“Without risk, there is no adventure” as Sir Chay Blyth once said …A few miles North of Cape Manifold I was noticing the strong tidal pull, and trying to just pinch it enough to get around the cape and after that the wind angle would be much better to sail close reached to the Kepples…Right about then a SE change came roaring through at well over 30 knots and we got belted hard!!! Pulling Areté straight into the wind (Irons) , sails flapping like crazy, no steering, the seas became real steep and sloppy immediately , we dropped the motors, furled in the headsail just before it beat itself to death, got the mainsail down and turned around heading back to the safe anchorage of Port Clinton…The two yachts just ahead of us made the same decision and soon many boats were headed into the only anchorage open in the Shoalwater Bay Military training area…They were having some kind of live firing drills and all other anchorages were closed to private vessels. That night at anchor in Port Clinton (it sounds like it’s some port but it’s just a huge estuary system of mudflats, mangroves, a couple beaches, no development what so ever)
I watched the moon rise and came up with a great idea…Tomorrow was the full moon and most of those boats were headed south like us and we all might be here for a few days waiting on a weather window…
Sunday November 25th, I woke up with a plan, I grabbed a bunch of Areté boat cards and wrote “Full Moon Party on Areté..” Then launched the dingy and went around and invited everyone to join us for sundowners and watch the moon rise on Areté, I also said if they wanted to dress up like pirates they would not be the only ones as Hiroko and I are Peace Pirates…
That evening saw six dingys tied behind Areté, 11 people, from 6 different yachts, all different walks of life, 6 different countries but all of them deep down were pirates too!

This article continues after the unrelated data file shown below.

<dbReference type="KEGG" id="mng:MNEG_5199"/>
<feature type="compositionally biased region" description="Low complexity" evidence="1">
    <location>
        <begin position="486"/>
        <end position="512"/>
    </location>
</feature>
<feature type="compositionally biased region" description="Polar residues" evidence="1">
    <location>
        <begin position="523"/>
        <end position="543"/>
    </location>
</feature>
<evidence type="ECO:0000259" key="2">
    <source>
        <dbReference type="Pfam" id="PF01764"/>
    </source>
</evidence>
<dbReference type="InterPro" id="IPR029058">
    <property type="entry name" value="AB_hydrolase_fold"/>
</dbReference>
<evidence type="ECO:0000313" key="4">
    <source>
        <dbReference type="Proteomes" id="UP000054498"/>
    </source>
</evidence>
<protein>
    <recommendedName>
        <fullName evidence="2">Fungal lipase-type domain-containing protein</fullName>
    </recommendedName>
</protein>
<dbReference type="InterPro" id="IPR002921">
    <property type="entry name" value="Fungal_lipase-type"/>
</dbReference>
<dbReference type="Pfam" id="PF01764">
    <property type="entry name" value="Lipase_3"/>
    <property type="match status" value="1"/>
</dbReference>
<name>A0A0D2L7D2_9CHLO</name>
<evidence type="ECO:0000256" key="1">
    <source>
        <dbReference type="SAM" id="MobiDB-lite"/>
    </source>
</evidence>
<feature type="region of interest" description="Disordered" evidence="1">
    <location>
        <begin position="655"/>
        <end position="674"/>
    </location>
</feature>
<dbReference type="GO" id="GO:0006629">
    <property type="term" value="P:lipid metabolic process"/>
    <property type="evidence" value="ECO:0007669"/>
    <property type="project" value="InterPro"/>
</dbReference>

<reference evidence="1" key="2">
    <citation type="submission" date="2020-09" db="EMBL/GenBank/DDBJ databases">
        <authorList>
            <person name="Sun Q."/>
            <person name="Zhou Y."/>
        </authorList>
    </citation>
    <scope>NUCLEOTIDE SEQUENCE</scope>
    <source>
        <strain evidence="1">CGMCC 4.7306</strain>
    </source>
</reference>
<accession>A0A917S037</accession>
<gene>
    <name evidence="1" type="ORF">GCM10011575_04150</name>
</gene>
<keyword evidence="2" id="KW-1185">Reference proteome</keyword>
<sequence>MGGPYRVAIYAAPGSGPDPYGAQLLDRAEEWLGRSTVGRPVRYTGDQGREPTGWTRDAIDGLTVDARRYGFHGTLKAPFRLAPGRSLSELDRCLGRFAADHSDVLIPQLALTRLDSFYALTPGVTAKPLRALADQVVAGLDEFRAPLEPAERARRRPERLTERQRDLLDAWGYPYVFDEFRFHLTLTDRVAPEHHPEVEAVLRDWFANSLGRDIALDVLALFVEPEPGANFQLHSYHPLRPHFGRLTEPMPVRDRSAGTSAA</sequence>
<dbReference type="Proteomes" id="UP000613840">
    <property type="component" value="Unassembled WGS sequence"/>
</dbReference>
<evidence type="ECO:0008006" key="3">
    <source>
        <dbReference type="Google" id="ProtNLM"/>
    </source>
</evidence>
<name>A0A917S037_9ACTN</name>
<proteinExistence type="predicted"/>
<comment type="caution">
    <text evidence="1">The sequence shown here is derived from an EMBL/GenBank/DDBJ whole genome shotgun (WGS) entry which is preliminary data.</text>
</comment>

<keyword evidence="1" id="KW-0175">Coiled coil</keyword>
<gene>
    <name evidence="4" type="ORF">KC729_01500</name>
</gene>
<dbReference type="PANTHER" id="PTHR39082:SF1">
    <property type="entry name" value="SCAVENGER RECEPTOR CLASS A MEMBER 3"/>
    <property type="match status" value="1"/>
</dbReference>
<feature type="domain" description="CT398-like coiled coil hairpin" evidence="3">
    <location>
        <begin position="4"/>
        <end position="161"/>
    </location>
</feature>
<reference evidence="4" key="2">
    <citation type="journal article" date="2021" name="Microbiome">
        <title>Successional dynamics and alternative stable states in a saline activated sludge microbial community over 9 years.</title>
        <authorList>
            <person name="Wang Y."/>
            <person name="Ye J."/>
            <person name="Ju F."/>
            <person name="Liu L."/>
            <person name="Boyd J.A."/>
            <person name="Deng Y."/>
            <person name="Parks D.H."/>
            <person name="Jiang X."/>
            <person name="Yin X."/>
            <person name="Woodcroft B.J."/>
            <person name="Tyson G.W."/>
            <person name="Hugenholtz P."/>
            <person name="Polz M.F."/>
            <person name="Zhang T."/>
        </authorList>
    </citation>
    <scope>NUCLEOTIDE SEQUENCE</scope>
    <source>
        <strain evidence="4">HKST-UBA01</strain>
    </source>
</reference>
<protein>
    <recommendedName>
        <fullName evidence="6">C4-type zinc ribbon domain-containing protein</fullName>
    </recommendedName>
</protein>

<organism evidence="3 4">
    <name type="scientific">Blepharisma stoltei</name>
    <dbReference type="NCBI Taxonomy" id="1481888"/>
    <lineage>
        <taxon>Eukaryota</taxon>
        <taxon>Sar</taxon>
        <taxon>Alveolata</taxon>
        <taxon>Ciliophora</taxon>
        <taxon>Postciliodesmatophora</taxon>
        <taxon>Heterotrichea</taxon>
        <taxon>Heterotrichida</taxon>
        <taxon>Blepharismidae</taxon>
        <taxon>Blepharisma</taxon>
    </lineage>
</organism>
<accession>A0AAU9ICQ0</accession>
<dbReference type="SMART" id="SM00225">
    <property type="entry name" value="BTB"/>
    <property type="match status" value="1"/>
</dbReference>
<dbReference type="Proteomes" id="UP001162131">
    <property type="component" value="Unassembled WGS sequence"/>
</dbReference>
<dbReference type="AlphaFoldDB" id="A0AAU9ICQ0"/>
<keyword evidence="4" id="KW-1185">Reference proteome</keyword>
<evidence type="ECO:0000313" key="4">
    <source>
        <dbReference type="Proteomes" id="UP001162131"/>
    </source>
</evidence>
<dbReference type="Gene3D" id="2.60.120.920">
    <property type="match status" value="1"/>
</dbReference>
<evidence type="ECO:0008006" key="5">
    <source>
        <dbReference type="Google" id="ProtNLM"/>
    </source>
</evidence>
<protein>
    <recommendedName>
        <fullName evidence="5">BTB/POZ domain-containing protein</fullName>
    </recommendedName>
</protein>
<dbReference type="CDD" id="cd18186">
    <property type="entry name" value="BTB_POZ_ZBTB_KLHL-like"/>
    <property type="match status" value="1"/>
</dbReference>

Two guitar players provided the Jimmy Buffet songs and as the moon rose we sang
“A pirate looks at 50” …”Yes, I am a pirate,… two hundred years too late,… the cannons don’t thunder,… there’s nothing to plunder,… I’m an over forty victim of fate”
The party was a smashing success; we made 9 new friends and felt it was one of my best days!!! ( to see party photos, scroll down past all the text at bottom of page...)

Monday November 26th The wind was blowing hard from the SE when I woke up feeling like Tarzan after such a great evening…Enjoying an evening like that, getting to meet people and entertain on my yacht was a big part of the desire to move to Australia and buy a catamaran…’Cause those were the kind of people we came here to meet…
That evening Alan and Mary invited us for sundowners aboard “Investigator” their 56 foot Crouther catamaran…Alan is a shipwright and spent his working years building boats and the Investigator П must be one of the nicest catamarans in Australia. It had everything you could imagine, pure class just like the owners…Joining us onboard that evening was John and Gale from “Crystal Voyager” a 36ft Roberts monohull, and Allan Hays of the 30ft monohull “Dolphina” He’d sailed over from NZ a few months ago in a single hander race with 20 other yachts…Another great evening of sailing stories and boat talk…It’s often said “it’s not the destination but the journey that you remember” but it’s the people you meet that make it truly magic…Another highlight of the day was the weather report that a North/Easterly breeze was headed this way in a couple days...Yahooo!
Tuesday November 27th (Day #4 at Port Clinton) The Rockhampton Meteorological Agency read the weather at 5:20am saying 20 knot SE winds but Thursday the northerly should come through…that afternoon we were invited over to the “Crystal Voyager” to see how they get internet access even at Port Clinton..(the middle of nowhere, about 50 miles from civilization, as the crow flies) John and Gale are transplanted New Zealanders now Aussies and have just finished four years in Airlie Beach of the Whitsundays. John had 10 liters of unleaded fuel he could spare so we traded for a bottle of Bundaberg Rum and I threw in a 1.5ltr bottle of Areté Ginger Beer to sweeten the deal…They were pleased with the deal and the added 10 liters of fuel would give us much more confidence as our fuel was now very low…That evening I caught and released a Shovelnose Shark…I don’t eat sharks and hope they will show me the same respect…well that’s the idea anyways..
Wednesday November 28th was the fifth and final day in Port Clinton, (now my favorite place we’ve been!!) Late in the afternoon three catamarans arrived I knew two of them one from the Duck Pond in Townsville and Craig off the Easy Catamaran “CasaraCruzin” helping a friend sail his Perry 43 back to the Gold Coast. We’d met Craig and his wife Sara on our first trip North two years ago and have seem them in many different places between here and Brisbane, both on and off the water..